Lucky for me, Olivia can’t get enough broccoli. She’s the only two-year-old I know who will pick through mac and cheese to eat the broccoli and leave the pasta for last. But I’m certainly not complaining! Her favorite way to eat broccoli, hands down, is roasted. The little booger will STEAL the broccoli from my plate when she’s done with her own. She can easily polish off an entire broccoli crown on her own when I cook it like this.
Something about the roasting process brings out the natural sugars and adds a nice caramelized crispness to the veggies. If your little ones normally turn their noses up to broccoli, I would give roasting it a shot!
2 fresh broccoli crowns
Preheat your oven to 375°. Chop the florets off of each of the crowns and spread evenly on a cookie sheet. Drizzle with olive oil and then sprinkle with salt and pepper. Roast for 25-30 minutes or until browned.
Father’s Day is Sunday, June 16, so I am assuming most people will be out doing a little shopping this weekend. I know I always struggle with Father’s Day gift ideas; there’s no way I’m alone in this. So to help give you (and myself) a little gift inspiration, I’ve pulled together these fabulous gift guides.
POPSUGAR Moms’ 10 Great Father’s Day Gifts for Sports-Fanatic Dads
In the Powder Room’s Father’s Day Pinterest board
Real Simple’s 36 Father’s Day Gift Ideas
Huffington Post’s Father’s Day Gift Guide
Cool Mom Picks’ Collection of Father’s Day gift posts (everything from “Gifts for the Stylish Dad” to “11 Great Homemade Father’s Day Gift Ideas”)
When I saw this recipe in the April 2013 issue of Cooking Light, it immediately went on our menu for the following week. I love making quinoa because it’s such a healthy, nutrient-packed grain and, luckily, my two year old can’t get enough of it! So I was eager to try this spicy grilled shrimp with quinoa salad because it was different than any other dish I had tried thus far. I did cut back just a little bit on the spice because neither I nor Olivia can hang with the heat, and I made a couple of other small adjustments to the original recipe—like more cilantro mixed right into the salad.
While this dish was delicious for dinner, I have to say that the leftovers were even better for lunch the next day after the flavors had really meshed together.
Spicy Grilled Shrimp and Quinoa Salad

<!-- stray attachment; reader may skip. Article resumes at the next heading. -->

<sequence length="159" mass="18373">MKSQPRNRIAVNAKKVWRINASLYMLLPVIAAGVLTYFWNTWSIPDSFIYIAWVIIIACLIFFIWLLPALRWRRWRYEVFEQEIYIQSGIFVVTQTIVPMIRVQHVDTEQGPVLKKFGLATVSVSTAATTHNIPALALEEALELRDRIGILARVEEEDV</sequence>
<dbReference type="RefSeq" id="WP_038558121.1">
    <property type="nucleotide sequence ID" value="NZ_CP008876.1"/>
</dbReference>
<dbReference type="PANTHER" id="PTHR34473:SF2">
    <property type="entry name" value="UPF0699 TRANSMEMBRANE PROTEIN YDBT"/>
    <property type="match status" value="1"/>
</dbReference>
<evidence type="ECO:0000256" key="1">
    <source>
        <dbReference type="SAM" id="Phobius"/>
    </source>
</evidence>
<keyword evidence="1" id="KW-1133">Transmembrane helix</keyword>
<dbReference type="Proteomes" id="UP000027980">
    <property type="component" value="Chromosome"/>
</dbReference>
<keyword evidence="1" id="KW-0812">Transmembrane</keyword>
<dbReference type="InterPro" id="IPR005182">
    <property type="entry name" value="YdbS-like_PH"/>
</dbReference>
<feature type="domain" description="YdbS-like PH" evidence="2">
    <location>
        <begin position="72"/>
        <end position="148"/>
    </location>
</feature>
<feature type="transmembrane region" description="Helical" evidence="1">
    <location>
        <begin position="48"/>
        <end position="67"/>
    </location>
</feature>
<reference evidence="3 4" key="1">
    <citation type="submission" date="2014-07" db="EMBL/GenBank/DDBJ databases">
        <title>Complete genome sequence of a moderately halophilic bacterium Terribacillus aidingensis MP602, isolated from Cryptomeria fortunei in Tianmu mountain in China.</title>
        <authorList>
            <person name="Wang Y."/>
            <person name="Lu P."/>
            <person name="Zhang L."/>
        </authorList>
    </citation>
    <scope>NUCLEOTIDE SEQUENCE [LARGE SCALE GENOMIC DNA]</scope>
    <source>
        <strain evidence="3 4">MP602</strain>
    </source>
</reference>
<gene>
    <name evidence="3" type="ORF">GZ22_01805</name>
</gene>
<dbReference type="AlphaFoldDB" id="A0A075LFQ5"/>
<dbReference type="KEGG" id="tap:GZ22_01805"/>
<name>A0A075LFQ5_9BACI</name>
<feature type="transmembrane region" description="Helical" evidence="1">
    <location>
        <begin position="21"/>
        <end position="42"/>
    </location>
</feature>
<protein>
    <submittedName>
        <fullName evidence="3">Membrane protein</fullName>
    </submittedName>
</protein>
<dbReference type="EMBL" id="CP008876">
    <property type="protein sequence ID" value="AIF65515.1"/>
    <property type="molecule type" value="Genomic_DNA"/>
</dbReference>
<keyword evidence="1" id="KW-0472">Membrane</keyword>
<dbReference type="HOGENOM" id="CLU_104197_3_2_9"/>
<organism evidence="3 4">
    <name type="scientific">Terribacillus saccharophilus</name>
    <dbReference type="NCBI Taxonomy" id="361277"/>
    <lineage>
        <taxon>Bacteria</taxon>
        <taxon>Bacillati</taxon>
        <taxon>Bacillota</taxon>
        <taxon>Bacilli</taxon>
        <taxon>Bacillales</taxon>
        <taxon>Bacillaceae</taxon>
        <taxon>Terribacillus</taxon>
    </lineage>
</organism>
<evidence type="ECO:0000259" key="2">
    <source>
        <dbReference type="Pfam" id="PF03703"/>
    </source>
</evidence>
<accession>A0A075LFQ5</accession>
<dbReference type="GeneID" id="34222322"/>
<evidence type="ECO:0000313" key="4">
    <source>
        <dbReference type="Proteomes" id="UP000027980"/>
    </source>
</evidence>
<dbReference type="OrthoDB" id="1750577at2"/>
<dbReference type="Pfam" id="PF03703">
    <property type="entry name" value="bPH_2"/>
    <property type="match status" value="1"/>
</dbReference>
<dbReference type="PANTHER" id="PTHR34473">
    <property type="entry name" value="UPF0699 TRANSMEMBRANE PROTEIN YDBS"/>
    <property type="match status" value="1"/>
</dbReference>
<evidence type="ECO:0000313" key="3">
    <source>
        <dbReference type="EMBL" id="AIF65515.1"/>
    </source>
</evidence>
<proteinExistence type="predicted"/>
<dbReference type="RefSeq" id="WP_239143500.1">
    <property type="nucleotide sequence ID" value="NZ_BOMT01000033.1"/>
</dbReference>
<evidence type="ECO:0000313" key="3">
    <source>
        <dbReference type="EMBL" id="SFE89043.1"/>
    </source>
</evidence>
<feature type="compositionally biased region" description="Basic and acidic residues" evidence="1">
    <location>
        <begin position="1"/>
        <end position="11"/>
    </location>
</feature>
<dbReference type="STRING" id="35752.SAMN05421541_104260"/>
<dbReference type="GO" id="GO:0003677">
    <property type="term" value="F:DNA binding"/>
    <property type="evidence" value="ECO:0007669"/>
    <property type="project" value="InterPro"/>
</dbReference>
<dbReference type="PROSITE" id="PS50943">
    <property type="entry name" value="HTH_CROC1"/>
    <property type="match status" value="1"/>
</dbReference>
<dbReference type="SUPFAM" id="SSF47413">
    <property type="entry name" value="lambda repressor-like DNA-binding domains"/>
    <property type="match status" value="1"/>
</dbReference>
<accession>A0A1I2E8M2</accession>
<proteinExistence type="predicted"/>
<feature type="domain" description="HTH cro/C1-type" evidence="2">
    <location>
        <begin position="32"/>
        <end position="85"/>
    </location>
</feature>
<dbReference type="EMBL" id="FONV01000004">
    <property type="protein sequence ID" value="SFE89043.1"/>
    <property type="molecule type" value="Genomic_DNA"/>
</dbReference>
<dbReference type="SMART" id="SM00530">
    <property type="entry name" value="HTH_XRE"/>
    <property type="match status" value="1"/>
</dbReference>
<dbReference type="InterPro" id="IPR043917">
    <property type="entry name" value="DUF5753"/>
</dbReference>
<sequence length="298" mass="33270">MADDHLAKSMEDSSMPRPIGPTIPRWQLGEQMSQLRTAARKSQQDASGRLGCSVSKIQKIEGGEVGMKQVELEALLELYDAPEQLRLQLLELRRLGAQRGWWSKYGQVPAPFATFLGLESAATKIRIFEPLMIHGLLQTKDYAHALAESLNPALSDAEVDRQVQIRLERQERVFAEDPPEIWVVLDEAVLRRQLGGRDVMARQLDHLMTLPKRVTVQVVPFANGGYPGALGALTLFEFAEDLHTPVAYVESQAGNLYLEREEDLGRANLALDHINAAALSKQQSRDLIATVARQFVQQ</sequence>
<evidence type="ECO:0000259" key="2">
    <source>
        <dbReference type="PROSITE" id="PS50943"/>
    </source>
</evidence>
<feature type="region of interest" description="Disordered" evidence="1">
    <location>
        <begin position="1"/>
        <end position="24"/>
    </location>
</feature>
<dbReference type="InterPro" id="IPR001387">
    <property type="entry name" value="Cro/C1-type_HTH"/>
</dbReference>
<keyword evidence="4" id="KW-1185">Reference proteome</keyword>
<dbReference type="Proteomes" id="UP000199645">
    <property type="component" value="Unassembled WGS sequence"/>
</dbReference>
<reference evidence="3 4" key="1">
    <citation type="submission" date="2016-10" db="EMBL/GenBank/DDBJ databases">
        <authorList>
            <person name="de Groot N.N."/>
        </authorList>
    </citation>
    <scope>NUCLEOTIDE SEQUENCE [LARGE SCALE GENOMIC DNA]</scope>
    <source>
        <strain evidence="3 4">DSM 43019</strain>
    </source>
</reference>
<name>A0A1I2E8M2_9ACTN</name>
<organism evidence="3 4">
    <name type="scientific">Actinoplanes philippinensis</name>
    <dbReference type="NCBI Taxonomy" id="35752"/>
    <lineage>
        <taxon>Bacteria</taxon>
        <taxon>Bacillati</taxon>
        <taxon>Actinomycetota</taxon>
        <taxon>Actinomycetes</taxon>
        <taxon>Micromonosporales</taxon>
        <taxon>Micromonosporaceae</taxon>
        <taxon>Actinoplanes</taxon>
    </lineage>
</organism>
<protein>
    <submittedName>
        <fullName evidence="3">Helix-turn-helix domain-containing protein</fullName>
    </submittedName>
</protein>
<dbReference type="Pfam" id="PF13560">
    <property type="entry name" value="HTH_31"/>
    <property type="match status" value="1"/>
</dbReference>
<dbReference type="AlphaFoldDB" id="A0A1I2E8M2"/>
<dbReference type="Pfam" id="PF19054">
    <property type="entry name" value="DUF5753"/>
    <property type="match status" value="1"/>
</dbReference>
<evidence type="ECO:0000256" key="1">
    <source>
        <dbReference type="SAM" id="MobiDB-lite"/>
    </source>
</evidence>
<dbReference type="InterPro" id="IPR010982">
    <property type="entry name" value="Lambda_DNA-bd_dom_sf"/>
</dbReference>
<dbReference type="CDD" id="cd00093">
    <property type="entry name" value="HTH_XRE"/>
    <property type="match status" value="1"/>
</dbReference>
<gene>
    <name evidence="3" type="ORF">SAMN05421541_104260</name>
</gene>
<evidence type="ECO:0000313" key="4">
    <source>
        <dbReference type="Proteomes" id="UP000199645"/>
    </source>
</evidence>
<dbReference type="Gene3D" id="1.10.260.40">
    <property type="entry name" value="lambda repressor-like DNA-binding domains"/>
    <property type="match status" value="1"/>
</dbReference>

¼ cup fresh lime juice, divided
10 tsp olive oil, divided
1 tsp chili powder
1 tsp ground cumin, divided
¼ tsp black pepper
¼ tsp hot pepper sauce
¼ tsp smoked paprika
4 garlic cloves, chopped and divided
24 large shrimp, peeled and deveined (about 1 lb)
¾ cup uncooked quinoa
½ cup chopped onion
1 cup water
½ tsp kosher salt, divided
½ tsp honey
1 cup cherry tomatoes, halved
½ cup canned chickpeas, rinsed and drained
½ cup diced peeled avocado
1 oz reduced-fat feta cheese, crumbled
½ cup chopped fresh cilantro
1. Preheat grill to high heat.
2. Combine 2 tbsp lime juice, 1 tbsp olive oil, chili powder, ½ tsp cumin, black pepper, hot sauce, paprika, and 2 garlic cloves in a medium bowl. Add shrimp; toss well. Marinate in refrigerator 30 minutes.
3. Rinse and drain quinoa. Heat 1 tsp oil in a large saucepan over medium-high heat. Add onion to pan; sauté 3 minutes. Add remaining 2 garlic cloves and quinoa; cook 2 minutes, stirring constantly. Add 1 cup water; bring to a boil. Cover, reduce heat, and simmer 13 minutes or until liquid is absorbed. Cool. Combine remaining 2 tbsp lime juice, remaining 2 tbsp olive oil, remaining ½ tsp cumin, ¼ tsp salt, and honey in a large bowl; stir with a whisk. Add quinoa mixture, tomatoes, chickpeas, avocado, ¼ cup cilantro and cheese; toss gently.
4. Remove shrimp from bowl; discard marinade. Sprinkle shrimp with remaining ¼ tsp salt. Thread 3 shrimp onto each of 8 (6-inch) skewers. Place skewers on grill rack coated with cooking spray. Grill 2 minutes on each side or until done.
5. Divide quinoa mixture evenly among 4 plates. Top each serving with 2 skewers. Garnish with remaining cilantro.